World War I
At some point after the United States declared war on Germany in April 1917, the United States Army chartered Kentuckian for transporting animals to Europe in support of the American Expeditionary Force. Although there is no information about the specific conversion of Kentuckian, for other ships this typically meant that any passenger accommodations had to be ripped out and replaced with ramps and stalls for the horses and mules carried.
Details about Kentuckian's first animal transport journey are not known, but her second trip began 14 March 1918 when she sailed from Newport News, Virginia, with 848 animals for Saint-Nazaire, where she unloaded all but the four animals that had died or were destroyed during the voyage. On 24 April, during a convoy crossing in Army service, Naval Armed Guardsmen on Kentuckian sighted a torpedo heading towards the second ship behind her in the column. Opening fire on the torpedo, the gun crew claimed the hit that caused the torpedo to explode short of its intended target. Further details of Kentuckian's Army service are not available.
With the signing of the Armistice on 11 November, the fighting came to an end and the task of bringing home American soldiers began almost immediately. To that end, Kentuckian was acquired by the United States Navy on 16 December, and commissioned on 28 January 1919 with Lieutenant Commander Carrol E. Higgins, NAR, in command. Before she could begin returning troops, though, Kentuckian had to undergo conversion from a cargo and animal ship. Though sources do not indicate the specific modifications Kentuckian underwent, typical conversions for other ships included the installation of berths for troops, and adding greatly expanded cooking and toilet facilities to handle the large numbers of men aboard. Similar modifications on a fellow American-Hawaiian cargo ship, the two-years-younger Minnesotan, took three months, but it is not known how long Kentuckian's refit took.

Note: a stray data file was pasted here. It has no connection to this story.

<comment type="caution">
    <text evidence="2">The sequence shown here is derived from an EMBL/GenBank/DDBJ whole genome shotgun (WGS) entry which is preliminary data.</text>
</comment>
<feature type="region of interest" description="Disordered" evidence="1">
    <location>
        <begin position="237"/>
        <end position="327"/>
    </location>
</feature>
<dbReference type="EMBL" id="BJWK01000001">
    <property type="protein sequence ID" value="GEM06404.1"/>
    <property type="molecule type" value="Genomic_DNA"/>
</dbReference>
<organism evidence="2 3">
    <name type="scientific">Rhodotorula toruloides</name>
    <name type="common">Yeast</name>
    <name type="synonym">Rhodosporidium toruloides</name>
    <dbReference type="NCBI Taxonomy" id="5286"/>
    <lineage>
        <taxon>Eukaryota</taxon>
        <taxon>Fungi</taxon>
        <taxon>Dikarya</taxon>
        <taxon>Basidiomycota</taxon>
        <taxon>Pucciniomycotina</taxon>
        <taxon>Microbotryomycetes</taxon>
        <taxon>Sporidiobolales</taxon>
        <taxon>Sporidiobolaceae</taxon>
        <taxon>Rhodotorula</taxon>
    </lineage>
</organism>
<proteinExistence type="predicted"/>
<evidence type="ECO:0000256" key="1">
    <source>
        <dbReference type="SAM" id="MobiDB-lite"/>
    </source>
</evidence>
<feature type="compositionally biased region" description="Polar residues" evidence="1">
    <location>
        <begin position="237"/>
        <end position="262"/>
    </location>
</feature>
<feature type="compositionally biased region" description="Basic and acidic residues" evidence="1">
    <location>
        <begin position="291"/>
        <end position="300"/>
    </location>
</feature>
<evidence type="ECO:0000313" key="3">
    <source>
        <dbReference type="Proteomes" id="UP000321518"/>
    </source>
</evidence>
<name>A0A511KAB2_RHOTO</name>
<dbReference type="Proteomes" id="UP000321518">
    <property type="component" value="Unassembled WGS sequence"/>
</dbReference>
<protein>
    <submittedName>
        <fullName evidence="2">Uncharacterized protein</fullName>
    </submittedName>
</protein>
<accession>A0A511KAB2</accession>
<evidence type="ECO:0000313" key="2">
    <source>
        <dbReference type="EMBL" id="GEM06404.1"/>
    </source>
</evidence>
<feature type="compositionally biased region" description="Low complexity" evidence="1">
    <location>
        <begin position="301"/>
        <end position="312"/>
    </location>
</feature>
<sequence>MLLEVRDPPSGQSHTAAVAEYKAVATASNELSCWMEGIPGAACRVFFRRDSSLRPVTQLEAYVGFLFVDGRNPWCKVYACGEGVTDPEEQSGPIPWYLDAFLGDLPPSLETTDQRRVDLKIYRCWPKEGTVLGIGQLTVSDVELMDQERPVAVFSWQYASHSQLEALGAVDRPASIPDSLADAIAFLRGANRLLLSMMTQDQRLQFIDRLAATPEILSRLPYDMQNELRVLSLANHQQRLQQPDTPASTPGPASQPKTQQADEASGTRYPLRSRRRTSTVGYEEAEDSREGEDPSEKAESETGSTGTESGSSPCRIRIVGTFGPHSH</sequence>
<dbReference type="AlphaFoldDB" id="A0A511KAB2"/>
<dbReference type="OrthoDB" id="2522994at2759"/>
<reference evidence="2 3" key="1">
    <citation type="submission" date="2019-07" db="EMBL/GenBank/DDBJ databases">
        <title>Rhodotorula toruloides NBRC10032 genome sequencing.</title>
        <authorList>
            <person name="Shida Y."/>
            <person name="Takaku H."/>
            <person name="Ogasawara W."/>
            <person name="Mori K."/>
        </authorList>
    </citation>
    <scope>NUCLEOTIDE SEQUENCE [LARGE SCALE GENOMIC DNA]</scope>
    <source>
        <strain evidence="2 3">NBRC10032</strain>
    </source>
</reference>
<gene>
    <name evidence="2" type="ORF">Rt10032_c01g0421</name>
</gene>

Kentuckian departed New York for her first trooping voyage on 2 March, picking up nearly 2,000 soldiers at Saint-Nazaire—among them some 1,500 men of the 363rd Infantry Regiment of the U.S. 91st Infantry Division, and a number from the U.S. 33rd Infantry Division—before returning to New York on 1 April. Her arrival on another trooping run in June returned 1,860 men, including over 1,500 members of the 345th Field Artillery Regiment of the U.S. 90th Infantry Division. An officer of that unit brought back a black police dog named Pat, who, purportedly, had been the personal dog of Germany's Crown Prince Wilhelm. Another trip in July returned another 1,852 men from Saint-Nazaire. In all, Kentuckian made a total of five trooping runs from France, bringing back 8,895 men by the time she completed her last trip on 31 August at Norfolk, Virginia. She was decommissioned on 15 September and returned to American-Hawaiian the same day.
Read more about this topic: SS Kentuckian
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